"And we humans are also connected, we do tourism, we remove food and even pharmaceuticals - some animals have toxins that serve us as vaccines and other medicines", adds Karina Massei. And also, the corals protect the continent, because they help to reduce the force of the waves by minimizing coastal erosion.

Among the causes of bleaching is global warming

However much everyone thinks that global warming is something natural and uncontrollable, if at that moment the world stopped cutting down forests 100%, even then, providence would not be enough to stop the rapid rate of temperature increase. This would only be possible if countries also stopped burning fossil fuels such as gasoline or diesel immediately.

In the case of corals, the global heat that hits the oceans causes stress and causes the coral to expel microscopic algae that live in symbiosis with it. These algae, called zooxanthas, are the main source of food for the coral; malnourished, they begin to lose their color and bleach, becoming more susceptible to disease. This is one of the hypotheses.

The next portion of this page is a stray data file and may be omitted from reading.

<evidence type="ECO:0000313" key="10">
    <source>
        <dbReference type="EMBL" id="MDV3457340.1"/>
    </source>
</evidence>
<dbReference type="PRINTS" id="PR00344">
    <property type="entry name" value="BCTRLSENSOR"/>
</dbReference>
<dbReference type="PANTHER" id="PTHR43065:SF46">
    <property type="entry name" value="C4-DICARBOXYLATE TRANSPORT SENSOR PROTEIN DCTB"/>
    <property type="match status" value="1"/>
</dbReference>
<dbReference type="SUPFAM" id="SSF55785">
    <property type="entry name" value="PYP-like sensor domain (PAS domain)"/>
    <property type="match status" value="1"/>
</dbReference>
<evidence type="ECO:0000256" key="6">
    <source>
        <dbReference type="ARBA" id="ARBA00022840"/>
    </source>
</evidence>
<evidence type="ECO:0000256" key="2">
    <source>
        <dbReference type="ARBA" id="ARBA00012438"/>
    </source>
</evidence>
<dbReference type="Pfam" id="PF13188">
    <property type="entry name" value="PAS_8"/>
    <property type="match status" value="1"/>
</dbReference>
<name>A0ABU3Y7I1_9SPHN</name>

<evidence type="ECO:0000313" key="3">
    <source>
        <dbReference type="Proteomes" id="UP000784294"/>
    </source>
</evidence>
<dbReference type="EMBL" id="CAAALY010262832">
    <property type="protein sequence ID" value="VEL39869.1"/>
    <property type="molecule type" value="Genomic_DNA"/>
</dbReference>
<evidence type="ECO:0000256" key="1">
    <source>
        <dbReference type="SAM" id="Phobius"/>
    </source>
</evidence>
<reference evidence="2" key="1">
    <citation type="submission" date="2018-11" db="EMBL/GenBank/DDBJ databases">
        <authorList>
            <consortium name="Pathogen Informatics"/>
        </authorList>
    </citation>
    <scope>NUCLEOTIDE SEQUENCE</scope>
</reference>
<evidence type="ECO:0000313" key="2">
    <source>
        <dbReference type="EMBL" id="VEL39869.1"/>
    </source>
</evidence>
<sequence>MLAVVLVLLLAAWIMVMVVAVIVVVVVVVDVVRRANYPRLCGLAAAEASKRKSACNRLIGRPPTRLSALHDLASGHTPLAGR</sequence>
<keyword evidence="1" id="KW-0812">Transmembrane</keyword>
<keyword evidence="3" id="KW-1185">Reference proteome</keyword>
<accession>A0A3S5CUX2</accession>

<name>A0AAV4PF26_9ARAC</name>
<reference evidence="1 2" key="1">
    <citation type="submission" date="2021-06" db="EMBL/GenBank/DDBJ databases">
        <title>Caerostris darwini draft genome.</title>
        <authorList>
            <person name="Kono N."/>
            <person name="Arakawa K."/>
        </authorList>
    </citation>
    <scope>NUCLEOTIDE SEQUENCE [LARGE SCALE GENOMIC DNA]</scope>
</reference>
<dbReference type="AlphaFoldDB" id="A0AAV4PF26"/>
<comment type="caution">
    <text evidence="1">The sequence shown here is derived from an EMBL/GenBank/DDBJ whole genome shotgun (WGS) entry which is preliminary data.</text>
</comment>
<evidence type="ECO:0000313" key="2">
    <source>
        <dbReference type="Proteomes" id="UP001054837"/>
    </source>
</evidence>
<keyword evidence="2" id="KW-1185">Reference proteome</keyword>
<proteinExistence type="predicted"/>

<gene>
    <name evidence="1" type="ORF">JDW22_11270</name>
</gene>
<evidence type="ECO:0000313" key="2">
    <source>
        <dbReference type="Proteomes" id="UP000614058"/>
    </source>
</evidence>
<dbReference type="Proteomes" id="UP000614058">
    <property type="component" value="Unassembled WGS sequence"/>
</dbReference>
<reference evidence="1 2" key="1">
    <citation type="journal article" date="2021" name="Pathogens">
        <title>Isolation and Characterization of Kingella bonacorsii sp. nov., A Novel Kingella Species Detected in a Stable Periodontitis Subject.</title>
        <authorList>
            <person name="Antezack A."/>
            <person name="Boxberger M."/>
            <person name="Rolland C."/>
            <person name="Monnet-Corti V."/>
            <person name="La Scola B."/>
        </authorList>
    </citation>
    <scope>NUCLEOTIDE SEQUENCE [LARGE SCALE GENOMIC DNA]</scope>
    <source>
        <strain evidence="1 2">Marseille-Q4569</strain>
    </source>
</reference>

When it reaches this stage the choir still has life, but it shows that something is wrong and if there is no correction, it will not resist. "If the water temperature returns to normal conditions soon, the corals may survive a bleaching event, the zooxants may repopulate the small number left in the coral tissue, returning the nutrients and therefore the normal color. The problem is that some corals do not survive for more than 10 days without the microalgae. Others are able to survive for weeks or even months in a bleached state by feeding on plankton. But they will probably grow less, decrease their reproductive capacity and be more susceptible to disease," stresses Karina Massei.